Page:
The Cardinals have yet to share with the media what their plan is at center, but it is assumed by many that 2018 starter Mason Cole is their guy. After all, the Cardinals used a 3rd round pick in 2018 on Cole, and while he struggled as a rookie full-time starter in 2018, it should be noted that he played under two OCs (McCoy and Leftwich) and 2 QBs (Bradford and Rosen) while adjusting to 10 different OL combinations due to an avalanche of injuries.

Note: few players are affected more from having new players in the lineup next to them week to week than a starting center. Line play is all about coordination and communication.

Some of the skeptics have been lamenting that their confidence in Cole is low because “he couldn’t beat out Shipley.”

But, just as it isn’t very fair to judge Mason Cole for his play in the worst offense in the NFL in 2018, it isn't very fair to blame him for not beating out A.Q. Shipley in 2019.

As stated earlier, Shipley is a popular player among the veterans and in this case Shipley also had the advantage of having played for new OL coach Sean Kugler with the Steelers earlier in his career.

Plus, Shipley is like a pit-bull with a bone. There was no way in his mind a 2nd year player or even worse, a rookie, would beat him out.

Moreover, with live hitting in practice being so limited in training camps these days—-it puts veterans at a distinct advantage.

It also should be noted that in training camp Kugler was grooming Cole to be a swing guard and center. In the first two pre-season games, Cole played mostly at guard.

When Cole finally did play center in Week 3 at Minnesota, Cole’s game grade was an 81.1

Shipley’s and Cole’s pre-season grades were:

Overall: Shipley—-60.7; Cole—-65.7

Pass Blocking: Shipley—-75.7; Cole—-72.3

Run Blocking: Shipley—-55.1; Cole—-61.4

In 211 snaps at LG in 2019, Mason Cole’s grade were: 58.4 (overall), 63.3 pass blocking; 59.1 (run blocking—-which was the highest run blocking grade this season of anyone’s on the OL—-while Shipley’s was the lowest at 50.7).

It is also encouraging that Cole’s grades in the one game he played at center (12 snaps) during the season in the win at Seattle were: 65.5 (overall), 79.2 (pass blocking) and 62.8 (run blocking). Small sample size, but worth noting.

Another encouraging fact is that Lamont Gaillard’s 2019 pre-season grades at center were 64.8 (overall), 83.0 (pass blocking) and 57.1 (run blocking). Yes, this was against 2nd and 3rd stringers—-but, still. For a rookie, that’s a good start.

Could it be that Kingsbury and Kugler believe that Lamont Gaillard can push Mason Cole for the starting job?

Gaillard was a stud in the pivot at Georgia.

The Cardinals also re-signed veteran G/C Max Garcia for depth at both positions.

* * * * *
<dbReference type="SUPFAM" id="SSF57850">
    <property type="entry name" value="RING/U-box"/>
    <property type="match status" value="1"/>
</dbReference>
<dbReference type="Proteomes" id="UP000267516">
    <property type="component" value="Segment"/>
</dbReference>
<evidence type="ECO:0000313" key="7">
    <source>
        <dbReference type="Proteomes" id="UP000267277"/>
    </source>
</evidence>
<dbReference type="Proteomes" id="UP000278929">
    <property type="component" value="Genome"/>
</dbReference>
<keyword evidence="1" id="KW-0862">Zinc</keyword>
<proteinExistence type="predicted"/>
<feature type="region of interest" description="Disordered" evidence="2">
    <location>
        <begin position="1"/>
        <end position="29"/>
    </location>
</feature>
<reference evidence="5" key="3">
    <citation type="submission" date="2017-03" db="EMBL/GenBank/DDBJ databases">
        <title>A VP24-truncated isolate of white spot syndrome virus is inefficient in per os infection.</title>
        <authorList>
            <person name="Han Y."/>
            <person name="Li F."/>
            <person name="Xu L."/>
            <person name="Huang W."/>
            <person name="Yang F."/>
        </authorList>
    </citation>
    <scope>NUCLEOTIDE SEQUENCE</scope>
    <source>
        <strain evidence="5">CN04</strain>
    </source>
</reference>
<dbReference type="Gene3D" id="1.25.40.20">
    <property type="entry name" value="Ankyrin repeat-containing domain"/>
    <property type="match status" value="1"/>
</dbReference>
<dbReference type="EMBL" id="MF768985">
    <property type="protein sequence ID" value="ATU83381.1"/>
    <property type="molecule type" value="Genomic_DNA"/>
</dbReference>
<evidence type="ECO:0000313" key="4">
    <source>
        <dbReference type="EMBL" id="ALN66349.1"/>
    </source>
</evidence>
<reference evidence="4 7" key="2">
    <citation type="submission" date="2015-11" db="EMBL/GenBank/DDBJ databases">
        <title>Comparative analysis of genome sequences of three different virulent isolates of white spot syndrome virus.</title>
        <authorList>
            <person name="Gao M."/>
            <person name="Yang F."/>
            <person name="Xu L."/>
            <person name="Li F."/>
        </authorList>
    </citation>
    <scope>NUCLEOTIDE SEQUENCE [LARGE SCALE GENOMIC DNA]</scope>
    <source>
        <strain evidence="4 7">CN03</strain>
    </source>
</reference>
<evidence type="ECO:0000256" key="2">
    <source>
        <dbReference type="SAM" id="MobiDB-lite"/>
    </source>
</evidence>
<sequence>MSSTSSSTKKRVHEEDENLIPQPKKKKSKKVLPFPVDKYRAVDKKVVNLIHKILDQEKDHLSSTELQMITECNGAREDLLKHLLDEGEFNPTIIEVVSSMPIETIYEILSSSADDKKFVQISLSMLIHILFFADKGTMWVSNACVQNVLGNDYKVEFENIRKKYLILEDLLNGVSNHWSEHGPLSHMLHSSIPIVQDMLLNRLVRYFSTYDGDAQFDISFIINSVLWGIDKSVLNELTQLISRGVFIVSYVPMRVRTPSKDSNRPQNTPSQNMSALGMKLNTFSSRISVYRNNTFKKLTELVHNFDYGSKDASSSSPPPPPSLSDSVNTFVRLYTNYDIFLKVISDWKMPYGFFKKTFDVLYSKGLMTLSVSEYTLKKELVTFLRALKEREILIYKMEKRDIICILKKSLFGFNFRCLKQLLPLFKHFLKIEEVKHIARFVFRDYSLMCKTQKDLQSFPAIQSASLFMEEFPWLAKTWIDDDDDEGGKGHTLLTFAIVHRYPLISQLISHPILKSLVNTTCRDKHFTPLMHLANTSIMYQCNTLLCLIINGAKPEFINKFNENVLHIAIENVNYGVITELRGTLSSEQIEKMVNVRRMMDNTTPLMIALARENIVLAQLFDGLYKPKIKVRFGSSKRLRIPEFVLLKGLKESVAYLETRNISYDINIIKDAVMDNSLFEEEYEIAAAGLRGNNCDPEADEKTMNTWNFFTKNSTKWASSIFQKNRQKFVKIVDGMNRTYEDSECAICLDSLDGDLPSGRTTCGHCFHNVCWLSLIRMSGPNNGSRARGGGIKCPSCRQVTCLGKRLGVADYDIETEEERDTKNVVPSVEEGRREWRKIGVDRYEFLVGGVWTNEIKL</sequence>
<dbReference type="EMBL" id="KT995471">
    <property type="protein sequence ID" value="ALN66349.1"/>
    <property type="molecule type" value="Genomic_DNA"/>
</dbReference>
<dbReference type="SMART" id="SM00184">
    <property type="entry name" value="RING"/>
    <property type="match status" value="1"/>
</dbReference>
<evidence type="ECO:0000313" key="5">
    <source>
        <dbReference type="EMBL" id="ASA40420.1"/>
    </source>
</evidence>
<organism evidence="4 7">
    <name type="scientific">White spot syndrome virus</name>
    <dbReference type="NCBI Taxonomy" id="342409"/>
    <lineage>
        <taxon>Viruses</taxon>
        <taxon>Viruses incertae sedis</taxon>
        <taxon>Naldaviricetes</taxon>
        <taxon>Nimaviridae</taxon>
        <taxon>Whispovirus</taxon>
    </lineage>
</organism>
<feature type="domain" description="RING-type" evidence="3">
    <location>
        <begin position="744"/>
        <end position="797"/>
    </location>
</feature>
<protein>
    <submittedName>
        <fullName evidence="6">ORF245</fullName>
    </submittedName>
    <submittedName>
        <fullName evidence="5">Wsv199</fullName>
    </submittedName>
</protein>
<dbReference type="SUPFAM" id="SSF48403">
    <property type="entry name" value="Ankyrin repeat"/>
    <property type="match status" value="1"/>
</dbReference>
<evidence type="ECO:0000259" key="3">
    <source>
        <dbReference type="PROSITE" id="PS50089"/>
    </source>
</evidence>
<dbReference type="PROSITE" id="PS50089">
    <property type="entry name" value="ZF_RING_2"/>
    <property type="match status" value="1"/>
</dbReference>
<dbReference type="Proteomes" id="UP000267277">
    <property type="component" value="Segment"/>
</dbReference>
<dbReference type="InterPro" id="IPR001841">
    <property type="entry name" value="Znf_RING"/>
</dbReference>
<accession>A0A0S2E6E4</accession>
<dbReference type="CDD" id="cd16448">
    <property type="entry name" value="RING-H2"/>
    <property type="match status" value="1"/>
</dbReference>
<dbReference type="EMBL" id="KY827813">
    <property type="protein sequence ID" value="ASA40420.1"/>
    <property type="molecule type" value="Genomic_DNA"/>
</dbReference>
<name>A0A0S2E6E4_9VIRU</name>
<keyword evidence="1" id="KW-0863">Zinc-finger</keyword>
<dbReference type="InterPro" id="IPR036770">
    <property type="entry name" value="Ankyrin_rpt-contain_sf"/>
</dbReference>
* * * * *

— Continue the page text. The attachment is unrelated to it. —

What’s interesting and very curious—-in perusing the names of all of the 2020 draft prospects the Cardinals have met with or shown expressed interest in, none of them are centers.

if the Cardinals are privately hoping to draft their starting center in the 2020 draft, it would behoove Steve Keim to trade down from the #8 pick in order to pick up an added 2nd round pick or another 3rd round, because Cesar Ruiz (Michigan) and Lloyd Cushenberry (LSU) are expected to be taken on Day 2, with Ruiz possibly being taken late in Round 1.

Either that or trade down into the late part of Round 1 and take Ruiz or Cushenberry right then and there.

In my opinion, Ruiz and Cushenberry are the only plug-and-play starting centers in this draft.

However, there are three center prospects in Tyler Biadasz (Wisconsin), Nick Harris (Washington) and Matt Hennessey (Temple) who are likely to develop into good starters in a year or two once they improve their overall strength (to nullify NFL bull rushing DTs). Right now it appears that all three will be available on Day 3.

Summary:

Perhaps the Cardinals have a draft plan in place that involves finding a way to draft Cesar Ruiz (who Kugler knows well because his son played next to Ruiz at Michigan) or Lloyd Cushenberry (who has 34 1/8” arms, was named a “permanent captain” at LSU and then was lauded as the national champions’ team MVP—-which sure is saying something, isn’t it?).

If not—-the plan all along was to go with Mason Cole or Lamont Gaillard—-

Or—-if the draft plan fails and the Cardinals miss out on Ruiz and Cushenberry—-then the plan might be to bring back A.Q. Shipley.

Vote:

Who do you want the Cardinals 2020 starting center to be:

A. A.Q. Shipley

B. Mason Cole

C. Lamont Gaillard

D. Cesar Ruiz

E. Lloyd Cushenberry

F. Other: _____________________________